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One writer at the Crunk Feminist Collective explains why, when her pastor announced his support for mega-church Pastor Creflo Dollar, who was arrested late last week for committing simple battery and cruelty against a child — in this case his 15-year-old daughter — she got up and walked out.

It wasn't just that she was sickened by the support of Christians who came out in droves to defend Dollar ("What is this, Chris Brown and Ri-Ri 2.0?" she asks readers). She also argues that, although it's true that we don't know the whole story, what we do know raises some serious questions about "why black women are so ready to co-sign theologies that literally support us getting our asses kicked in our own house." And she offers seven points for those who want to change that to consider:

1.)   Sisters have the power to change this thing. The Black Church is one of the few places where we do have this kind of power. And the tide won't turn, until Black women get fed up and then start to stand up, start walking out, and start taking our money with us.

2.)  Children are not our property. It is not their job to confer upon us the worth and dignity denied to us by others. We do not get to violently beat them into submission, supported by terrible "spare the rod" theologies. Everyone wants children to obey, but what do we do with Ephesians 6:1-4 which clearly, after telling children to honor their parents, admonishes fathers not to "provoke children to wrath." Wonder why that's in there?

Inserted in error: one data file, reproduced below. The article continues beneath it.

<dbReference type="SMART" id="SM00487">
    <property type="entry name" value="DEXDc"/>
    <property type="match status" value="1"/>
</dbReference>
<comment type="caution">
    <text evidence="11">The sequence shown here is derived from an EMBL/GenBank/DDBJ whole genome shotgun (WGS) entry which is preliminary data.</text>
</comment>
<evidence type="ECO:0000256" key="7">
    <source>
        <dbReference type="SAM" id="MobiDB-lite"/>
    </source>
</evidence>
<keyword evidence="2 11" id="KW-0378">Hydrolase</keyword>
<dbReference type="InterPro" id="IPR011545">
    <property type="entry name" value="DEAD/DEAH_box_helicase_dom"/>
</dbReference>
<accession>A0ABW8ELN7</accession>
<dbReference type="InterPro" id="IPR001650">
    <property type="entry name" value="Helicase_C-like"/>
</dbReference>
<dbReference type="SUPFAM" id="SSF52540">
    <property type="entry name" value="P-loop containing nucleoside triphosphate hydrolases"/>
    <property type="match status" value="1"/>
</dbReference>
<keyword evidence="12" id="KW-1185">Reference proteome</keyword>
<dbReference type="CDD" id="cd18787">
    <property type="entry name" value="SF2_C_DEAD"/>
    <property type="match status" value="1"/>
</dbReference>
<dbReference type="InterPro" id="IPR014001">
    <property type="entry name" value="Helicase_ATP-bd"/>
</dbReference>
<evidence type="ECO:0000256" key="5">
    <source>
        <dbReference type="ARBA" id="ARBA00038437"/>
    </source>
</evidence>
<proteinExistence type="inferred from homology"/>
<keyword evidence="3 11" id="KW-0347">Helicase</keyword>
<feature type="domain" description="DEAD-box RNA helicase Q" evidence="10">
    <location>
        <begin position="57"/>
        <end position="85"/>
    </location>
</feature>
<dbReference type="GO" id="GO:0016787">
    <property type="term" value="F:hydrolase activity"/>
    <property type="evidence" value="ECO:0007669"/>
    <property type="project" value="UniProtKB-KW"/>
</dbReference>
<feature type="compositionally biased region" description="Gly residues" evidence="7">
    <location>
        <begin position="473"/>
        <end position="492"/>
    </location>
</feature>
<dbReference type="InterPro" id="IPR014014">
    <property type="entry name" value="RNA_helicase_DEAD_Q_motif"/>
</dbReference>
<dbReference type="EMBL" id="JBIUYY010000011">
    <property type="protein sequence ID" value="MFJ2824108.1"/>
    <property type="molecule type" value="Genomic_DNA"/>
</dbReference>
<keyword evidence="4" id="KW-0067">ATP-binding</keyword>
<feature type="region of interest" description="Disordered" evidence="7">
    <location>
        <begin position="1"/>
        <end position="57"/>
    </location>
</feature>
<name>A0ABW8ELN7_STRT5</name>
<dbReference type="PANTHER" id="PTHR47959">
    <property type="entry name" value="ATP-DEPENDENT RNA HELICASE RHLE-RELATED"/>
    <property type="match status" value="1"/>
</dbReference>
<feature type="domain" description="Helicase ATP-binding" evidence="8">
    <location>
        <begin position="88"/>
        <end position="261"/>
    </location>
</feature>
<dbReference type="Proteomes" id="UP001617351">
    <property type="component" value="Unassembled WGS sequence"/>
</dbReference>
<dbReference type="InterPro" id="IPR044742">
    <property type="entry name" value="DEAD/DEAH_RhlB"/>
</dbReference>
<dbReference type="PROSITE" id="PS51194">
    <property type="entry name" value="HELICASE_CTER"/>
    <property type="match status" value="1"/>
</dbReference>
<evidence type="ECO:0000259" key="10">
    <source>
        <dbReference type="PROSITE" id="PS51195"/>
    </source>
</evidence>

3.)  Discipline is not synonymous with punishment or spanking. It was in church that I learned that discipline and disciple share the same root word. To disciple means to train up (usually in the ways of Jesus.) Aren't there more creative and effective ways to parent? Spanking is the easy-out option. It is the option that packs the "literal" biggest punch, requires the least amount of thought, and is designed to quickly redirect undesirable behaviors. But it is largely ineffective, and rarely about actual discipline. Spanking is used to communicate anger to a child for doing something wrong. They are used to remind the child who's boss. And the boss is the person who gets to mete out violence when the rules don't get followed. Interestingly enough, in the Black Church, I think far too many of us understand God in these exact same terms — as the strict disciplinarian, who polices all our actions, ever ready to issue cosmic butt whoopings when we don't fall into line. Thank God for delivering me from such thinking.


Read more at the Crunk Feminist Collective.

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